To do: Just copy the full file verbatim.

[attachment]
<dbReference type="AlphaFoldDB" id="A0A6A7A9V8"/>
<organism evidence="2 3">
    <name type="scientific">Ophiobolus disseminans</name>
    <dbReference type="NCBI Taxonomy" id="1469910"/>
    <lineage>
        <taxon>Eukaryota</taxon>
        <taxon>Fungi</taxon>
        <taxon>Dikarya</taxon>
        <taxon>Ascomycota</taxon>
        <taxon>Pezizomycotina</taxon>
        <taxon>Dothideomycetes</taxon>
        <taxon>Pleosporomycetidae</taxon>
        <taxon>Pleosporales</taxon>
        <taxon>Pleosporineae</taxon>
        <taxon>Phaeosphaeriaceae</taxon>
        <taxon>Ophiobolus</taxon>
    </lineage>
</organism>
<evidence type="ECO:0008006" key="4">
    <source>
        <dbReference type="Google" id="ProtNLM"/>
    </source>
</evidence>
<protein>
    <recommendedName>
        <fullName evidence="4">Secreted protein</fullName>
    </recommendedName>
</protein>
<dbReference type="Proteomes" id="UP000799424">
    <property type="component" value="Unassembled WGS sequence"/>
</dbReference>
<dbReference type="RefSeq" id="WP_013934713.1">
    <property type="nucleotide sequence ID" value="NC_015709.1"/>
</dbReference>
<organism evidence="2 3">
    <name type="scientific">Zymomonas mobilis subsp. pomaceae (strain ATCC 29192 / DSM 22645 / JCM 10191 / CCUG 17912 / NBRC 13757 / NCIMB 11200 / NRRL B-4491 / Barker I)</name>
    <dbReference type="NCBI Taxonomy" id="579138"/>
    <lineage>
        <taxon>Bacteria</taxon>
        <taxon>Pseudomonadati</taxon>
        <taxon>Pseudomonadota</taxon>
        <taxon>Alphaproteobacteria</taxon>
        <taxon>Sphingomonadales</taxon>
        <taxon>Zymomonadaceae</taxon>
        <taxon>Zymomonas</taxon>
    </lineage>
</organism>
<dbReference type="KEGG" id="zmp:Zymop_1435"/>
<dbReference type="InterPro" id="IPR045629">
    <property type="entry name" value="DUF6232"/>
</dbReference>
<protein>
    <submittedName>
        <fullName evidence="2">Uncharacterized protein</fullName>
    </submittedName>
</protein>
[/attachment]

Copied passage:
<dbReference type="AlphaFoldDB" id="A0A6A7A9V8"/>
<organism evidence="2 3">
    <name type="scientific">Ophiobolus disseminans</name>
    <dbReference type="NCBI Taxonomy" id="1469910"/>
    <lineage>
        <taxon>Eukaryota</taxon>
        <taxon>Fungi</taxon>
        <taxon>Dikarya</taxon>
        <taxon>Ascomycota</taxon>
        <taxon>Pezizomycotina</taxon>
        <taxon>Dothideomycetes</taxon>
        <taxon>Pleosporomycetidae</taxon>
        <taxon>Pleosporales</taxon>
        <taxon>Pleosporineae</taxon>
        <taxon>Phaeosphaeriaceae</taxon>
        <taxon>Ophiobolus</taxon>
    </lineage>
</organism>
<evidence type="ECO:0008006" key="4">
    <source>
        <dbReference type="Google" id="ProtNLM"/>
    </source>
</evidence>
<protein>
    <recommendedName>
        <fullName evidence="4">Secreted protein</fullName>
    </recommendedName>
</protein>
<dbReference type="Proteomes" id="UP000799424">
    <property type="component" value="Unassembled WGS sequence"/>
</dbReference>
<dbReference type="RefSeq" id="WP_013934713.1">
    <property type="nucleotide sequence ID" value="NC_015709.1"/>
</dbReference>
<organism evidence="2 3">
    <name type="scientific">Zymomonas mobilis subsp. pomaceae (strain ATCC 29192 / DSM 22645 / JCM 10191 / CCUG 17912 / NBRC 13757 / NCIMB 11200 / NRRL B-4491 / Barker I)</name>
    <dbReference type="NCBI Taxonomy" id="579138"/>
    <lineage>
        <taxon>Bacteria</taxon>
        <taxon>Pseudomonadati</taxon>
        <taxon>Pseudomonadota</taxon>
        <taxon>Alphaproteobacteria</taxon>
        <taxon>Sphingomonadales</taxon>
        <taxon>Zymomonadaceae</taxon>
        <taxon>Zymomonas</taxon>
    </lineage>
</organism>
<dbReference type="KEGG" id="zmp:Zymop_1435"/>
<dbReference type="InterPro" id="IPR045629">
    <property type="entry name" value="DUF6232"/>
</dbReference>
<protein>
    <submittedName>
        <fullName evidence="2">Uncharacterized protein</fullName>
    </submittedName>
</protein>